The amalgamation of two well known city second level schools will result in the creation of a large Catholic co-educational secondary school, according to the trustees of both facilities.
In a joint statement from the trustees of both Our Lady’s College (which is already an amalgamation of the Mercy and Presentation girls’ schools ), Presentation Road, and St Mary’s College, St Mary’s Road, they said the decision came in the wake of “much discussion” and was “strongly supported” by the Department of Education and Skills.
The new school, which will be located at the St Mary’s College campus, is expected to open in September 2021.
The statement outlined that the new school would bring together the “long” and “distinguished” traditions of the Mercy and Presentation sisters with those of St Mary’s Diocesan College. “Both Our Lady’s College and St Mary’s College will continue in their present locations and under their present managements until September 2021.”
Sinn Féin Galway City West councillor Cathal Ó Conchúir this week described the amalgamation of the two city schools as a “commonsense and progressive educational solution”.
“For many observers this was the most advantageous educational path to follow on many levels. It is a road that should have been travelled a long time ago. Nevertheless, I now want to wish the new amalgamated body and its leaders a fantastic future. I am confident that it is the best move for both schools, and I am optimistic that the new school will enhance the educational options in Galway.”
The Sinn Féin city councillor said for some time, the city has needed another “progressive” co-educational Catholic school along the lines of the education provided by Coláiste Éinde, Coláiste Iognáid SJ, and all the Galway and Roscommon Education and Training Board (GRETB ) schools. He stated that he firmly believed that the philosophy of single sex education belonged to the 19th century and no longer met the needs of today’s diverse modern society.
“At this time, it would be wrong not to salute the efforts and success of our single sex second level schools. Schools which have for many years provided exemplary education to so many of our citizens. However, it has been apparent for some time that we needed to broaden our educational horizons and develop a progressive solution that better reflects the realities of our ever-evolving society. I believe today’s news heralds the beginning of a great new educational institution in our city.”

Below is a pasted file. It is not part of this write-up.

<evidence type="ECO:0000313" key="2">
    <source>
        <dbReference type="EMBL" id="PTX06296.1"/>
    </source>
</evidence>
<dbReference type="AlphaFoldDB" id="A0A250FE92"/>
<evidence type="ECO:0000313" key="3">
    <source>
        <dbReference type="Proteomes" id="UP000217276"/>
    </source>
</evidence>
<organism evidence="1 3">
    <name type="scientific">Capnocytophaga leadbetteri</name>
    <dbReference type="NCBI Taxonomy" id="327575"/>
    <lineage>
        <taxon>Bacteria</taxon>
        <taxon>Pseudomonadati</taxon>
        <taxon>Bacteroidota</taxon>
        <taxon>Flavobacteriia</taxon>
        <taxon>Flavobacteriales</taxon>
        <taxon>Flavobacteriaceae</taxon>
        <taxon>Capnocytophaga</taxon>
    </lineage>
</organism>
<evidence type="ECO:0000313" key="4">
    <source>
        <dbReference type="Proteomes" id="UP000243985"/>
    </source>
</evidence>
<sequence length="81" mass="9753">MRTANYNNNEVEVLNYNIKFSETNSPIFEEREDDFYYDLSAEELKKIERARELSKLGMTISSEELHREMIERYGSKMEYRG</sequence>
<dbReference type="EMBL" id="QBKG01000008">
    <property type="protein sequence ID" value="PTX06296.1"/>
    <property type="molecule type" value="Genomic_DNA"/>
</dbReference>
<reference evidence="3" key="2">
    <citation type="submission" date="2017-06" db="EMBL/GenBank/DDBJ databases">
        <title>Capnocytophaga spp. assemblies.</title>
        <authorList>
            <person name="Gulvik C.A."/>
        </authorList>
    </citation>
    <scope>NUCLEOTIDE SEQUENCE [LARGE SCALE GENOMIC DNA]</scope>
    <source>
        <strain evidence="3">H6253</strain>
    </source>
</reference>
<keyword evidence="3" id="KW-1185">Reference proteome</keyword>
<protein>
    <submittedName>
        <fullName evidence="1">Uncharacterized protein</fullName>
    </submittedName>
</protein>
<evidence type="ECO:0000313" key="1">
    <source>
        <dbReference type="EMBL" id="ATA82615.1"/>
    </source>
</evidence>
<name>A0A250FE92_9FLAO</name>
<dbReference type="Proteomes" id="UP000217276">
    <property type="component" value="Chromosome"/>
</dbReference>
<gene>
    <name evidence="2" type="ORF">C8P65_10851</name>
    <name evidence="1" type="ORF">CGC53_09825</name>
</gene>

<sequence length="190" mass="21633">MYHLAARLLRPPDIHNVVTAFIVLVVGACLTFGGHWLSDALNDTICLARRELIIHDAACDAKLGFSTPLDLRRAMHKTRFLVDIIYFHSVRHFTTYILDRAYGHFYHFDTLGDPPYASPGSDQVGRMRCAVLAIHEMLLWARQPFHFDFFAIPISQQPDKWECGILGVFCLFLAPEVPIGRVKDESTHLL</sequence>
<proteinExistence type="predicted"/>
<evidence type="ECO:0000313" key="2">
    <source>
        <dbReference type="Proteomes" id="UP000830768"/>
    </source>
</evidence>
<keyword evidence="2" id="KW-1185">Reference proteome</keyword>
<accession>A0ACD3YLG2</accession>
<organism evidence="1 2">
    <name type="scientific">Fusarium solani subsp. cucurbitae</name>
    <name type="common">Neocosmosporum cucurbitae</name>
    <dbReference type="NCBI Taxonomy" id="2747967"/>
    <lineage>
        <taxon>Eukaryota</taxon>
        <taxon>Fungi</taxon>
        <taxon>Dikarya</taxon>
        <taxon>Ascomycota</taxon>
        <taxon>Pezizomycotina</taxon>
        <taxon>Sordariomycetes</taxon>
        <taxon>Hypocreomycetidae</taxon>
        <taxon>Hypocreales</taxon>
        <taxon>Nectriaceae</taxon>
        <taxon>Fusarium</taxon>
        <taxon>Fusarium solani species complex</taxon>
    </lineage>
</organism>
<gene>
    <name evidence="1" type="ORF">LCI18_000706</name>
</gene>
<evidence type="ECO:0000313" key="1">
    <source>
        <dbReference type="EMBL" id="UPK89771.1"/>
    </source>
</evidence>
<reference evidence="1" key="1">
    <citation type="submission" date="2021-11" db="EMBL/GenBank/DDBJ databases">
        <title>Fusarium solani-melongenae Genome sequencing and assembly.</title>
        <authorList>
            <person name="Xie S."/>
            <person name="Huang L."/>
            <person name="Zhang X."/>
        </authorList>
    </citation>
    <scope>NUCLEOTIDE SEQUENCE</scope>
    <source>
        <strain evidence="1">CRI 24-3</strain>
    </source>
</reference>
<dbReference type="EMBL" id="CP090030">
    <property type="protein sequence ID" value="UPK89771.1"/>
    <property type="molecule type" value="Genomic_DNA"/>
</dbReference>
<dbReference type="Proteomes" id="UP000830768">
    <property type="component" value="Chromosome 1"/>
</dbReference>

With the Department of Education yet to identify a site for the new Educate Together secondary school for Galway city, a Green Party local election candidate has called for the school to be located in the west side of the city.
Green Party Galway City West candidate Pauline O’Reilly said the amalgamation represented the coming together of three Roman Catholic schools, since Our Lady’s College is a union of two all-girls schools. She added that the move highlights the “serious lack of diversity of patronage on the west side of the city”.
She is calling for the new Educate Together second level school, which is expected to open in September but for which a site has not yet been been earmarked, to be located on the west side of the city.
“Galway parents are desperately calling out for a multi-denominational school. Parents want more options in the west of the city,” she said. “I believe strongly that with several non-Catholic schools, such as two Educate Together schools, one Steiner school, and St Nicholas Parochial School, the time is right for the second level Educate Together to be located in the west side of the city, which would also serve areas such as Moycullen.”